“It is reasonable to conclude that a relatively large acquisition by Groupon is forthcoming,” Robert Chapman, founder of California investment firm Chapman Capital, told the WSJ.
Chapman sold part of his 10 million share stake in Groupon on Tuesday (Sept. 10) because he considers a large acquisition too risky for Groupon. He wants the Chicago-based daily deals company to buy back more of its own stock.
Sources familiar with the situation told the paper Yelp “would be a logical matchup” and the combination of the two companies could bring as much as $1 billion in earnings before interest, taxes, depreciation and amortization (EBITDA). A merger could save at least $200 million due to synergies, the sources said.
“We will be closely monitoring [Groupon’s] activity to see if it does attempt a larger-scale and potentially transformative deal, which would be a riskier strategy,” Tom Forte, an analyst at D.A. Davidson & Co, told the news outlet.
“While there is a large number of dissatisfied shareholders, they haven’t been able to build a position larger than that of the chairman,” he said. Groupon Chairman Eric Lefkofsky holds 13.57 percent of shares outstanding, according to FactSet.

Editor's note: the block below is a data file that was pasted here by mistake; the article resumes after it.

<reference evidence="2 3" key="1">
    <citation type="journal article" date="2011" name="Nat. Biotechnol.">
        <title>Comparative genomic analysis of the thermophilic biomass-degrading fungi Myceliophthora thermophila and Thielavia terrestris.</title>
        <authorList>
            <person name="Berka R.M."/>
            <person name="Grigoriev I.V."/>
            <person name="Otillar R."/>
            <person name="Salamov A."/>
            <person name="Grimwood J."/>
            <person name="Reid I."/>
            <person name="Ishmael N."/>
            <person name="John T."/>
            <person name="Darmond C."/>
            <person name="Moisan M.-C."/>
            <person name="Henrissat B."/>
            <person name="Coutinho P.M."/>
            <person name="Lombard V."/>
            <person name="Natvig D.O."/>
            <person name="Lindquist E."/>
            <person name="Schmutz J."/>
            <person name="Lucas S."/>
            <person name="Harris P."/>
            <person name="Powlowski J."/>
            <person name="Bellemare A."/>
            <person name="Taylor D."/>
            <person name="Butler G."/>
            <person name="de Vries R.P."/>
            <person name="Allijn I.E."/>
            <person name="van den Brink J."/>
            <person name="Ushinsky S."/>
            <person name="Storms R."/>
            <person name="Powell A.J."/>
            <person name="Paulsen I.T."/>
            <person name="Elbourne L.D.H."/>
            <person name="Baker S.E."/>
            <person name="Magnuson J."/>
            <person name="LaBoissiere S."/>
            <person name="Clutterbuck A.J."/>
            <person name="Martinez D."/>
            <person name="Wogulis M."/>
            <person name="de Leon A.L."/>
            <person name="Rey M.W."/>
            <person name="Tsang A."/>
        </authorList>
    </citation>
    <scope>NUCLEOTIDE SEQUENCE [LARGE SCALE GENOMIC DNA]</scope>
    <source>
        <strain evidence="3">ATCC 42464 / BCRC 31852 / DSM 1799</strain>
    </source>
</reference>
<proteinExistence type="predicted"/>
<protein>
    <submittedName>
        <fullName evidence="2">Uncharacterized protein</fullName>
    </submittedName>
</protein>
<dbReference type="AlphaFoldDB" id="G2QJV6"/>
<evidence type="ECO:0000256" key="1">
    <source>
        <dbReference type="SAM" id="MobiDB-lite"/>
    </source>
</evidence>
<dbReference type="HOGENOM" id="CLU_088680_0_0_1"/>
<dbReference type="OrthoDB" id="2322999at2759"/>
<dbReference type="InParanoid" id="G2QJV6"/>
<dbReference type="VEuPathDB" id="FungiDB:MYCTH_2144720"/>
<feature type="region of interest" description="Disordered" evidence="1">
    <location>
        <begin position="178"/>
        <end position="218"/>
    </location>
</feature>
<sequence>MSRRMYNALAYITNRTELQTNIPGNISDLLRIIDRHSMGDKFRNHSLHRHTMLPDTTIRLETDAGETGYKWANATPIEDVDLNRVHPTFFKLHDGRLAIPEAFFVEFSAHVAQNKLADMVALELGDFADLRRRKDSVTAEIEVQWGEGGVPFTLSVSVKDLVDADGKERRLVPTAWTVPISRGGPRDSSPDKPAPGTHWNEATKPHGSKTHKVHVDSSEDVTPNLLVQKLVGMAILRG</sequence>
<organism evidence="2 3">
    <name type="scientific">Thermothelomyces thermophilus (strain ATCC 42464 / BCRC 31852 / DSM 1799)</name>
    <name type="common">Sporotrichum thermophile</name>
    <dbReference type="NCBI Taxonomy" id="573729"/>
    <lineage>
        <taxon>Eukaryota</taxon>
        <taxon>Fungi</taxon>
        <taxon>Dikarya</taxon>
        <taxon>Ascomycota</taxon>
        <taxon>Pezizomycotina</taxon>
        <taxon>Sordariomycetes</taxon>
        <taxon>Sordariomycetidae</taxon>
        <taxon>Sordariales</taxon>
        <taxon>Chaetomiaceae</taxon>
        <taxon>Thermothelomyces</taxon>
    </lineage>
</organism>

“We see significant value in Groupon as an acquisition/merger target for multiple players,” Wedbush Securities Inc. analyst Ygal Arounian told investors this week, the WSJ said.
At the time of its initial public offering in 2011, Groupon was valued at $16.5 billion; now it’s about $1.4 billion.
Groupon’s game plan was to increase its valuation by expanding its subscription base, a strategy that isn’t sitting well with investors. Activist groups are among other investors trying to expand their influence.
As a way to boost earnings, Groupon recently entered into a distribution partnership with the internet and media company Prodege. The goal is for Prodege to provide its customer base with more money-saving and rewards-earning opportunities. It also launched a membership program called Groupon Select offering additional discounts.